Getting in and out of the Cooper is noted to be easy, especially for front seat passengers. Visibility, as pointed out by almost all reviewers, is much better than average and is one of the highlights of the car.
Technology & Infotainment
The Mini received an infotainment system upgrade for the 2019 model year and is based on BMW's iDrive infotainment system.
Testers note that the Mini Connected infotainment system is easy to use with a minimal learning curve and better than average voice controls. The base system comes with a 6.5-inch touchscreen display. Optional infotainment and technology features include satellite radio, a navigation system, Apple CarPlay, a 12-speaker Harman Kardon audio system, and an upgraded 8.8-inch touchscreen infotainment system. But Android Auto is not available.
Another notable feature is the various hues of the Mini's ambient interior lighting. It is customizable via the infotainment screen and adds more styling flourishes to the fun interior design that longtime Mini fans have come to expect.
Safety & Driving Assistance
Safety and driving assistance are both average for the class.
The Insurance Institute for Highway Safety gave the 2019 Mini Cooper a Top Safety Pick award, and the National Highway Transportation Safety Administration gave the Cooper four out of five stars in crash test ratings. LATCH child safety seat anchors are standard on the rear seats, but they receive a low score from the IIHS due to its accessibility and difficult ease of use.
Standard safety features include traction control, stability control, a rearview camera, rear parking sensors on the convertible models, and automatic headlights.
Mini offers adaptive cruise control, automatic high-beam headlights and forward collision warning. Automatic emergency braking as part of their Active Driving Assistance suite which is not available on the base model.
The Mini hatchbacks are almost universally reported to provide a fun and engaging driving experience regardless of trim level. The Cooper S and John Cooper Works variants are noted to be the most engaging to drive, according to reviewers.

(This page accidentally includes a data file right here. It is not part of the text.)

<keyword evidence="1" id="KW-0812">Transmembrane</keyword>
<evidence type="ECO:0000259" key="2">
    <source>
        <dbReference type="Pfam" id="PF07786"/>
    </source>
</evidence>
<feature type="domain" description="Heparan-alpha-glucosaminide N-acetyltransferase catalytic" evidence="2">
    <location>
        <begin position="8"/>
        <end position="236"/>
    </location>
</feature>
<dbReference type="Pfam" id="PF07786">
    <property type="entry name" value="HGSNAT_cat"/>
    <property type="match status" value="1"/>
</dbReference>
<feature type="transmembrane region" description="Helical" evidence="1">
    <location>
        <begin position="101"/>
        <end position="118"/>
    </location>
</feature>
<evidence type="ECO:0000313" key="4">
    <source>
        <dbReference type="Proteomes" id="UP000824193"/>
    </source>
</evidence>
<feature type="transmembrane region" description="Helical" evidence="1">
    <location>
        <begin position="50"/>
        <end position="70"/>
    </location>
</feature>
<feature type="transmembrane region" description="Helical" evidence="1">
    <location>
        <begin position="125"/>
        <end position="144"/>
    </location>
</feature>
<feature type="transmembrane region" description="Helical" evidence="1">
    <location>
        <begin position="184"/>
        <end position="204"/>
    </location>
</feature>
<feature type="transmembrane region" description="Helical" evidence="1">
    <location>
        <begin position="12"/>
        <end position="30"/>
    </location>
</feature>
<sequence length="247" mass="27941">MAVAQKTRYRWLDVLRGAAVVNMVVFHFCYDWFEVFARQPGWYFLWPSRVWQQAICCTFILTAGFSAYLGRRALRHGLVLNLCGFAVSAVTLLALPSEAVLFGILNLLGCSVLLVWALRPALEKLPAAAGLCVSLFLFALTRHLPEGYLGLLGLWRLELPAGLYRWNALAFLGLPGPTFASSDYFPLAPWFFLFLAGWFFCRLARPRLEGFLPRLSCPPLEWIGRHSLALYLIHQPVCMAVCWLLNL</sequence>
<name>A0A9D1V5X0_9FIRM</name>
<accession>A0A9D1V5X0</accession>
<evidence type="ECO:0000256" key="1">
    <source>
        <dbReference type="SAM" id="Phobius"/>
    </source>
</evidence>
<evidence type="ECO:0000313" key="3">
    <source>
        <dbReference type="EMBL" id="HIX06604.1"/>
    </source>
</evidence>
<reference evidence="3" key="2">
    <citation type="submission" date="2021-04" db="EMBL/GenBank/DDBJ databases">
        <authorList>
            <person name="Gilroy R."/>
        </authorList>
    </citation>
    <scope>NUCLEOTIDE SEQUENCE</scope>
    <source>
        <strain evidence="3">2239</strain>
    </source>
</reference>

The Mini hatchback and convertible models with two engine options, all of which come standard with either a 6-speed manual transmission or an optional 6-speed automatic transmission. The two-door and convertible models are also available as a John Cooper Works model with a more powerful version of the engine found in the Cooper S.
The Cooper trim gets a 1.5-liter turbocharged 3-cylinder which produces 134 horsepower and 162 lb.-ft. of torque. Cooper S cars get a 2.0-liter turbocharged 4-cylinder engine which produces 189 horsepower and 207 lb.-ft. of torque. Top John Cooper Works versions on the two get a 2.0-liter turbocharged 4-cylinder engine which produces 228 horsepower and 236 lb.-ft. of torque.
Even the base model, with only 134 horsepower, provides ample acceleration and handling which allow it to be one of the most engaging vehicles to drive, according to almost all reviewers.
The Cooper S and John Cooper Works variants aim higher. They can even outperform larger vehicles like the Volkswagen Golf GTI and Hyundai Veloster due to its smaller size and weight advantage. Testers universally praise steering and suspension and make the Cooper feel nimble and agile through corners. Both are noted to be sharp and responsive.
All are less impressed with the everyday driving dynamics. Most note that the automatic transmission can be sluggish and finicky on daily commutes, and the stop-start system is noted as more obtrusive compared to other similar systems.
The longer wheelbase of the four-door Cooper is noted to make the driving characteristics more livable on a daily basis. Testers note that the four-door soaks up road imperfections more readily and is less fidgety than the two-door while not sacrificing its fun-factor.
Fuel economy is good, especially in the base model equipped with the three-cylinder engine.
The base 1.5-liter engine returns an EPA-estimated 28 mpg city and 38 mpg in highway driving when equipped with the six-speed manual transmission. The automatic transmission returns slightly worse averages of 27 and 35 mpg city and highway.
The 2.0-liter engine in the Cooper S returns 23 mpg city and 32 mpg highway with the six-speed manual transmission. The automatic returns 25 and 32 mpg. The more powerful John Cooper Works model returns the same estimate as the Cooper S on the hatchback, with the convertible version getting 1 fewer mpg in city driving when equipped with the automatic transmission.
Pricing & Value
The Mini Cooper provides would-be buyers with a mixed bag of value propositions.